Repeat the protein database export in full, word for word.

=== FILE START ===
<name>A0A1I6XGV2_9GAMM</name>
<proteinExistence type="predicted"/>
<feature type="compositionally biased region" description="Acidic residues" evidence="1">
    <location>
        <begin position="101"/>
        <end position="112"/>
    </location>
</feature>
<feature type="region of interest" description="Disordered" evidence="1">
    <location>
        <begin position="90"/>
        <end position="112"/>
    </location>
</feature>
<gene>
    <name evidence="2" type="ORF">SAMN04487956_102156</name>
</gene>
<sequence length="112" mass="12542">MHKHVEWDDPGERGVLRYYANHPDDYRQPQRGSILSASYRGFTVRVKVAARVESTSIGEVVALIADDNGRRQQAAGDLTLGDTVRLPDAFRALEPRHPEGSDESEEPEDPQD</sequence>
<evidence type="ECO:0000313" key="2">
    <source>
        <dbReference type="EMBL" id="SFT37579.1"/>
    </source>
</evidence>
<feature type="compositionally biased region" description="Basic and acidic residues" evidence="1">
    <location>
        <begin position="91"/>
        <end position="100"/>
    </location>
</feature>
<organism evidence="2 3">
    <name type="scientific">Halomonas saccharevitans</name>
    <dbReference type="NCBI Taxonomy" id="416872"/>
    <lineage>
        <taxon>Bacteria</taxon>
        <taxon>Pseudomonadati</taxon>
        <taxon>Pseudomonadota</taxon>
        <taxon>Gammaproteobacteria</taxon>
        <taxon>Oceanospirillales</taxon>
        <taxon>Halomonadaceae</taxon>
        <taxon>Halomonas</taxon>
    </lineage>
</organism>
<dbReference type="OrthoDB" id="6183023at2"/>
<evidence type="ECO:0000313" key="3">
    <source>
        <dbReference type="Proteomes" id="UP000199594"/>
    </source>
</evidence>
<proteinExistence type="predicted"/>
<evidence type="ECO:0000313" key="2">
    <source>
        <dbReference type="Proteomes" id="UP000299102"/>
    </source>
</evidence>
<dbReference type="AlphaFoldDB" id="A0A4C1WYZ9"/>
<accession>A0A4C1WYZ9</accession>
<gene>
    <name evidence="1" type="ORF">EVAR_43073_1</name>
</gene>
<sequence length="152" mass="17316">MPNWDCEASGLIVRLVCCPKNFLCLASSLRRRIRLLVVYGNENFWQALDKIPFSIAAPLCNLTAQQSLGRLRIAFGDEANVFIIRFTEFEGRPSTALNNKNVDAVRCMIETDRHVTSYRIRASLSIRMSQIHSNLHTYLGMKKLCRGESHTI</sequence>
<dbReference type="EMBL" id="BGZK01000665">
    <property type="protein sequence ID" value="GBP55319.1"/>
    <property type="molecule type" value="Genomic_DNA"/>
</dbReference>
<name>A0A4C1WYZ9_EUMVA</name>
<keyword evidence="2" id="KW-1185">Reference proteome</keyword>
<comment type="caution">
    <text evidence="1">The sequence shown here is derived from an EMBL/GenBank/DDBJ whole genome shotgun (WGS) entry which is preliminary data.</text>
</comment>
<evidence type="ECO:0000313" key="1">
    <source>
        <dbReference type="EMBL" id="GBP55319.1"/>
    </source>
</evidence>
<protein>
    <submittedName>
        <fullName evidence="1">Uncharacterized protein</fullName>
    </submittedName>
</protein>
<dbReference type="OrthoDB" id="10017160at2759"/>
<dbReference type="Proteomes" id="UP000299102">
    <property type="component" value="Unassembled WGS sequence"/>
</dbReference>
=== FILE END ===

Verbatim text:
<name>A0A1I6XGV2_9GAMM</name>
<proteinExistence type="predicted"/>
<feature type="compositionally biased region" description="Acidic residues" evidence="1">
    <location>
        <begin position="101"/>
        <end position="112"/>
    </location>
</feature>
<feature type="region of interest" description="Disordered" evidence="1">
    <location>
        <begin position="90"/>
        <end position="112"/>
    </location>
</feature>
<gene>
    <name evidence="2" type="ORF">SAMN04487956_102156</name>
</gene>
<sequence length="112" mass="12542">MHKHVEWDDPGERGVLRYYANHPDDYRQPQRGSILSASYRGFTVRVKVAARVESTSIGEVVALIADDNGRRQQAAGDLTLGDTVRLPDAFRALEPRHPEGSDESEEPEDPQD</sequence>
<evidence type="ECO:0000313" key="2">
    <source>
        <dbReference type="EMBL" id="SFT37579.1"/>
    </source>
</evidence>
<feature type="compositionally biased region" description="Basic and acidic residues" evidence="1">
    <location>
        <begin position="91"/>
        <end position="100"/>
    </location>
</feature>
<organism evidence="2 3">
    <name type="scientific">Halomonas saccharevitans</name>
    <dbReference type="NCBI Taxonomy" id="416872"/>
    <lineage>
        <taxon>Bacteria</taxon>
        <taxon>Pseudomonadati</taxon>
        <taxon>Pseudomonadota</taxon>
        <taxon>Gammaproteobacteria</taxon>
        <taxon>Oceanospirillales</taxon>
        <taxon>Halomonadaceae</taxon>
        <taxon>Halomonas</taxon>
    </lineage>
</organism>
<dbReference type="OrthoDB" id="6183023at2"/>
<evidence type="ECO:0000313" key="3">
    <source>
        <dbReference type="Proteomes" id="UP000199594"/>
    </source>
</evidence>
<proteinExistence type="predicted"/>
<evidence type="ECO:0000313" key="2">
    <source>
        <dbReference type="Proteomes" id="UP000299102"/>
    </source>
</evidence>
<dbReference type="AlphaFoldDB" id="A0A4C1WYZ9"/>
<accession>A0A4C1WYZ9</accession>
<gene>
    <name evidence="1" type="ORF">EVAR_43073_1</name>
</gene>
<sequence length="152" mass="17316">MPNWDCEASGLIVRLVCCPKNFLCLASSLRRRIRLLVVYGNENFWQALDKIPFSIAAPLCNLTAQQSLGRLRIAFGDEANVFIIRFTEFEGRPSTALNNKNVDAVRCMIETDRHVTSYRIRASLSIRMSQIHSNLHTYLGMKKLCRGESHTI</sequence>
<dbReference type="EMBL" id="BGZK01000665">
    <property type="protein sequence ID" value="GBP55319.1"/>
    <property type="molecule type" value="Genomic_DNA"/>
</dbReference>
<name>A0A4C1WYZ9_EUMVA</name>
<keyword evidence="2" id="KW-1185">Reference proteome</keyword>
<comment type="caution">
    <text evidence="1">The sequence shown here is derived from an EMBL/GenBank/DDBJ whole genome shotgun (WGS) entry which is preliminary data.</text>
</comment>
<evidence type="ECO:0000313" key="1">
    <source>
        <dbReference type="EMBL" id="GBP55319.1"/>
    </source>
</evidence>
<protein>
    <submittedName>
        <fullName evidence="1">Uncharacterized protein</fullName>
    </submittedName>
</protein>
<dbReference type="OrthoDB" id="10017160at2759"/>
<dbReference type="Proteomes" id="UP000299102">
    <property type="component" value="Unassembled WGS sequence"/>
</dbReference>